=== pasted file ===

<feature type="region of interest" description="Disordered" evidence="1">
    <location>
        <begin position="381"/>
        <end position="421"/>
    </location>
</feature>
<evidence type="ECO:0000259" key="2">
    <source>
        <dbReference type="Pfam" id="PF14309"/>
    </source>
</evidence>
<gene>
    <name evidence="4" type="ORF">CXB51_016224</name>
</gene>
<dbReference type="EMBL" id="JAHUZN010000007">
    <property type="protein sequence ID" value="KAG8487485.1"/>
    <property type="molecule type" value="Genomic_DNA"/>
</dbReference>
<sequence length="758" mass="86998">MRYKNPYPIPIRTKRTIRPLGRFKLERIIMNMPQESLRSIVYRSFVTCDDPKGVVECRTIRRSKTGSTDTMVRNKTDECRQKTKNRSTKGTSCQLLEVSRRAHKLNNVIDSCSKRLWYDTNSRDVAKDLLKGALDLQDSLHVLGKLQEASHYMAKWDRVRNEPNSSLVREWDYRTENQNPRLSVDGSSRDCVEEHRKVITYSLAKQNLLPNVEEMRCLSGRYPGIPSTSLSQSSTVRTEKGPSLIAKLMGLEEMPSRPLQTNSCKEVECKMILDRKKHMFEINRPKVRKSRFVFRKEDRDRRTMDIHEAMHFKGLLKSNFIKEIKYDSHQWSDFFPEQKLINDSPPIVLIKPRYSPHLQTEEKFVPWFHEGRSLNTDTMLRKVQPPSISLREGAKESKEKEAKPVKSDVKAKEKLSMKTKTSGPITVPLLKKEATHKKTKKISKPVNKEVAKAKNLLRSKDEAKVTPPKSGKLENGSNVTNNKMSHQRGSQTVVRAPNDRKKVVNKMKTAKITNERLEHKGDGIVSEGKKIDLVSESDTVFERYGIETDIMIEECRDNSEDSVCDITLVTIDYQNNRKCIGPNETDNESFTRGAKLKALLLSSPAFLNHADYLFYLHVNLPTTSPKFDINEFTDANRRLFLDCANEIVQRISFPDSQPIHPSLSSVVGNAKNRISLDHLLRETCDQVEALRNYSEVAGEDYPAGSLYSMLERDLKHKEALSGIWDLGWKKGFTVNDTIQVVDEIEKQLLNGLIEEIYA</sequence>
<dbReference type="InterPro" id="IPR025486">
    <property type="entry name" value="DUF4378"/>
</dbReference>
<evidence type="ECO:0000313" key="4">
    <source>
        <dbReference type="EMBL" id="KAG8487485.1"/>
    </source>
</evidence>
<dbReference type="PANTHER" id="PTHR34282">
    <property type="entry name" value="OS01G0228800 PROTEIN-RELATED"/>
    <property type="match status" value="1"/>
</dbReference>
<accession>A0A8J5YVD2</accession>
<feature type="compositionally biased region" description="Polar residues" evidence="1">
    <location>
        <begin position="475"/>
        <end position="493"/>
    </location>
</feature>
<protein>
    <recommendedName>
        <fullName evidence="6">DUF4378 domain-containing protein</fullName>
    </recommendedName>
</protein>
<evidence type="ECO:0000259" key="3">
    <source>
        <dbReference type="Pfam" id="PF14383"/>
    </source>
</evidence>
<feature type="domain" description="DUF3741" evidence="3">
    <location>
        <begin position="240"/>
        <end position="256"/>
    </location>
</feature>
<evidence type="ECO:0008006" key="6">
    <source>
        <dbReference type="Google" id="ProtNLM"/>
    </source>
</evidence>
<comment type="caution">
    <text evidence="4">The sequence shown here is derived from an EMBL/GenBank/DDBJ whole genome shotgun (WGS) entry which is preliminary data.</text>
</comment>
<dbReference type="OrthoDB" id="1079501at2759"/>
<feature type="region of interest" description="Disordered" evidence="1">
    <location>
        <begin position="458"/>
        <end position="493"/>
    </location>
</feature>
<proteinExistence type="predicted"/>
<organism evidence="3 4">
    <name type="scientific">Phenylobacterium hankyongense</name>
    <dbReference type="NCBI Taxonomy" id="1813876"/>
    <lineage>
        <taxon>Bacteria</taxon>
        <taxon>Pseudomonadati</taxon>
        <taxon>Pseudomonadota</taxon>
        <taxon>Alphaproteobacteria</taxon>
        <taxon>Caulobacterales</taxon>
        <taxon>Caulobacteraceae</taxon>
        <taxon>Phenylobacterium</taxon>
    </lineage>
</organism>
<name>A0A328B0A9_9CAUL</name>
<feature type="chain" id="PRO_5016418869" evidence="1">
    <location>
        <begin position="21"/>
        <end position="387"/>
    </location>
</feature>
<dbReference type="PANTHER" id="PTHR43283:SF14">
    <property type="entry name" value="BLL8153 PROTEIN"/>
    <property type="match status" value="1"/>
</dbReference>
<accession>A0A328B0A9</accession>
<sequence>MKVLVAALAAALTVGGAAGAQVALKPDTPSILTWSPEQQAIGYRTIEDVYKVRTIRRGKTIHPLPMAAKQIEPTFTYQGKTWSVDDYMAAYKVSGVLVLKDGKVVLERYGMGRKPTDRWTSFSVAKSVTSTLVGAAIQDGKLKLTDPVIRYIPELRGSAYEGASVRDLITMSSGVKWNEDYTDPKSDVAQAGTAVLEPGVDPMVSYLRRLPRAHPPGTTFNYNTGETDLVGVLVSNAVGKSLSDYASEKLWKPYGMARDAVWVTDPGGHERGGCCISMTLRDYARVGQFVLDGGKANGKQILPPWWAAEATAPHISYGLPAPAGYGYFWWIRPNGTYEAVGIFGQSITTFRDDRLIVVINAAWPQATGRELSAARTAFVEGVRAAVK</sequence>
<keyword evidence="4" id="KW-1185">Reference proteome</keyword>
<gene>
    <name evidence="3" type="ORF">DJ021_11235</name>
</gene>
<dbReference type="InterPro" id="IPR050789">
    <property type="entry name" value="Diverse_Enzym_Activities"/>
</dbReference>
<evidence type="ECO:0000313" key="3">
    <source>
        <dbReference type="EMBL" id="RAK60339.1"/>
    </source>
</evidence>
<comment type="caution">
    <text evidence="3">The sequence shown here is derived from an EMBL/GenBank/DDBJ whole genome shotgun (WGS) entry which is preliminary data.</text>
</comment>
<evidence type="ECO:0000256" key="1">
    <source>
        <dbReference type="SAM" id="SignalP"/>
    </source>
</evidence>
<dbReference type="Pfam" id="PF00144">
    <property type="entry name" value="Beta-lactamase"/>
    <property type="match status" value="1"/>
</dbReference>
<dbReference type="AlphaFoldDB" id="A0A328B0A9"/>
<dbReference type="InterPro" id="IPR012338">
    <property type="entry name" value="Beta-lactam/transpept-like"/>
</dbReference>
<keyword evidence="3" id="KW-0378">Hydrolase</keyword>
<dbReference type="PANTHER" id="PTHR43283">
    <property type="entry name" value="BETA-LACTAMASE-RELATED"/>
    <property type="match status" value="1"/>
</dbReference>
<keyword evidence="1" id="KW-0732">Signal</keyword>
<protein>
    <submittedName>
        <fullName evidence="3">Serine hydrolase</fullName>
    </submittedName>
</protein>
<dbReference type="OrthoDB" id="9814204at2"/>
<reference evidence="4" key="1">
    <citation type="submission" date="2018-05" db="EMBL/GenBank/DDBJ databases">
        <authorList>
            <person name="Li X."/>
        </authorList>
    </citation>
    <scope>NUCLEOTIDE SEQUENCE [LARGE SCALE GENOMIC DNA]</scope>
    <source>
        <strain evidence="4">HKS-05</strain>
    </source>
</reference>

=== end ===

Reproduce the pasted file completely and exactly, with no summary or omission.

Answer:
<feature type="region of interest" description="Disordered" evidence="1">
    <location>
        <begin position="381"/>
        <end position="421"/>
    </location>
</feature>
<evidence type="ECO:0000259" key="2">
    <source>
        <dbReference type="Pfam" id="PF14309"/>
    </source>
</evidence>
<gene>
    <name evidence="4" type="ORF">CXB51_016224</name>
</gene>
<dbReference type="EMBL" id="JAHUZN010000007">
    <property type="protein sequence ID" value="KAG8487485.1"/>
    <property type="molecule type" value="Genomic_DNA"/>
</dbReference>
<sequence length="758" mass="86998">MRYKNPYPIPIRTKRTIRPLGRFKLERIIMNMPQESLRSIVYRSFVTCDDPKGVVECRTIRRSKTGSTDTMVRNKTDECRQKTKNRSTKGTSCQLLEVSRRAHKLNNVIDSCSKRLWYDTNSRDVAKDLLKGALDLQDSLHVLGKLQEASHYMAKWDRVRNEPNSSLVREWDYRTENQNPRLSVDGSSRDCVEEHRKVITYSLAKQNLLPNVEEMRCLSGRYPGIPSTSLSQSSTVRTEKGPSLIAKLMGLEEMPSRPLQTNSCKEVECKMILDRKKHMFEINRPKVRKSRFVFRKEDRDRRTMDIHEAMHFKGLLKSNFIKEIKYDSHQWSDFFPEQKLINDSPPIVLIKPRYSPHLQTEEKFVPWFHEGRSLNTDTMLRKVQPPSISLREGAKESKEKEAKPVKSDVKAKEKLSMKTKTSGPITVPLLKKEATHKKTKKISKPVNKEVAKAKNLLRSKDEAKVTPPKSGKLENGSNVTNNKMSHQRGSQTVVRAPNDRKKVVNKMKTAKITNERLEHKGDGIVSEGKKIDLVSESDTVFERYGIETDIMIEECRDNSEDSVCDITLVTIDYQNNRKCIGPNETDNESFTRGAKLKALLLSSPAFLNHADYLFYLHVNLPTTSPKFDINEFTDANRRLFLDCANEIVQRISFPDSQPIHPSLSSVVGNAKNRISLDHLLRETCDQVEALRNYSEVAGEDYPAGSLYSMLERDLKHKEALSGIWDLGWKKGFTVNDTIQVVDEIEKQLLNGLIEEIYA</sequence>
<dbReference type="InterPro" id="IPR025486">
    <property type="entry name" value="DUF4378"/>
</dbReference>
<evidence type="ECO:0000313" key="4">
    <source>
        <dbReference type="EMBL" id="KAG8487485.1"/>
    </source>
</evidence>
<dbReference type="PANTHER" id="PTHR34282">
    <property type="entry name" value="OS01G0228800 PROTEIN-RELATED"/>
    <property type="match status" value="1"/>
</dbReference>
<accession>A0A8J5YVD2</accession>
<feature type="compositionally biased region" description="Polar residues" evidence="1">
    <location>
        <begin position="475"/>
        <end position="493"/>
    </location>
</feature>
<protein>
    <recommendedName>
        <fullName evidence="6">DUF4378 domain-containing protein</fullName>
    </recommendedName>
</protein>
<evidence type="ECO:0000259" key="3">
    <source>
        <dbReference type="Pfam" id="PF14383"/>
    </source>
</evidence>
<feature type="domain" description="DUF3741" evidence="3">
    <location>
        <begin position="240"/>
        <end position="256"/>
    </location>
</feature>
<evidence type="ECO:0008006" key="6">
    <source>
        <dbReference type="Google" id="ProtNLM"/>
    </source>
</evidence>
<comment type="caution">
    <text evidence="4">The sequence shown here is derived from an EMBL/GenBank/DDBJ whole genome shotgun (WGS) entry which is preliminary data.</text>
</comment>
<dbReference type="OrthoDB" id="1079501at2759"/>
<feature type="region of interest" description="Disordered" evidence="1">
    <location>
        <begin position="458"/>
        <end position="493"/>
    </location>
</feature>
<proteinExistence type="predicted"/>
<organism evidence="3 4">
    <name type="scientific">Phenylobacterium hankyongense</name>
    <dbReference type="NCBI Taxonomy" id="1813876"/>
    <lineage>
        <taxon>Bacteria</taxon>
        <taxon>Pseudomonadati</taxon>
        <taxon>Pseudomonadota</taxon>
        <taxon>Alphaproteobacteria</taxon>
        <taxon>Caulobacterales</taxon>
        <taxon>Caulobacteraceae</taxon>
        <taxon>Phenylobacterium</taxon>
    </lineage>
</organism>
<name>A0A328B0A9_9CAUL</name>
<feature type="chain" id="PRO_5016418869" evidence="1">
    <location>
        <begin position="21"/>
        <end position="387"/>
    </location>
</feature>
<dbReference type="PANTHER" id="PTHR43283:SF14">
    <property type="entry name" value="BLL8153 PROTEIN"/>
    <property type="match status" value="1"/>
</dbReference>
<accession>A0A328B0A9</accession>
<sequence>MKVLVAALAAALTVGGAAGAQVALKPDTPSILTWSPEQQAIGYRTIEDVYKVRTIRRGKTIHPLPMAAKQIEPTFTYQGKTWSVDDYMAAYKVSGVLVLKDGKVVLERYGMGRKPTDRWTSFSVAKSVTSTLVGAAIQDGKLKLTDPVIRYIPELRGSAYEGASVRDLITMSSGVKWNEDYTDPKSDVAQAGTAVLEPGVDPMVSYLRRLPRAHPPGTTFNYNTGETDLVGVLVSNAVGKSLSDYASEKLWKPYGMARDAVWVTDPGGHERGGCCISMTLRDYARVGQFVLDGGKANGKQILPPWWAAEATAPHISYGLPAPAGYGYFWWIRPNGTYEAVGIFGQSITTFRDDRLIVVINAAWPQATGRELSAARTAFVEGVRAAVK</sequence>
<keyword evidence="4" id="KW-1185">Reference proteome</keyword>
<gene>
    <name evidence="3" type="ORF">DJ021_11235</name>
</gene>
<dbReference type="InterPro" id="IPR050789">
    <property type="entry name" value="Diverse_Enzym_Activities"/>
</dbReference>
<evidence type="ECO:0000313" key="3">
    <source>
        <dbReference type="EMBL" id="RAK60339.1"/>
    </source>
</evidence>
<comment type="caution">
    <text evidence="3">The sequence shown here is derived from an EMBL/GenBank/DDBJ whole genome shotgun (WGS) entry which is preliminary data.</text>
</comment>
<evidence type="ECO:0000256" key="1">
    <source>
        <dbReference type="SAM" id="SignalP"/>
    </source>
</evidence>
<dbReference type="Pfam" id="PF00144">
    <property type="entry name" value="Beta-lactamase"/>
    <property type="match status" value="1"/>
</dbReference>
<dbReference type="AlphaFoldDB" id="A0A328B0A9"/>
<dbReference type="InterPro" id="IPR012338">
    <property type="entry name" value="Beta-lactam/transpept-like"/>
</dbReference>
<keyword evidence="3" id="KW-0378">Hydrolase</keyword>
<dbReference type="PANTHER" id="PTHR43283">
    <property type="entry name" value="BETA-LACTAMASE-RELATED"/>
    <property type="match status" value="1"/>
</dbReference>
<keyword evidence="1" id="KW-0732">Signal</keyword>
<protein>
    <submittedName>
        <fullName evidence="3">Serine hydrolase</fullName>
    </submittedName>
</protein>
<dbReference type="OrthoDB" id="9814204at2"/>
<reference evidence="4" key="1">
    <citation type="submission" date="2018-05" db="EMBL/GenBank/DDBJ databases">
        <authorList>
            <person name="Li X."/>
        </authorList>
    </citation>
    <scope>NUCLEOTIDE SEQUENCE [LARGE SCALE GENOMIC DNA]</scope>
    <source>
        <strain evidence="4">HKS-05</strain>
    </source>
</reference>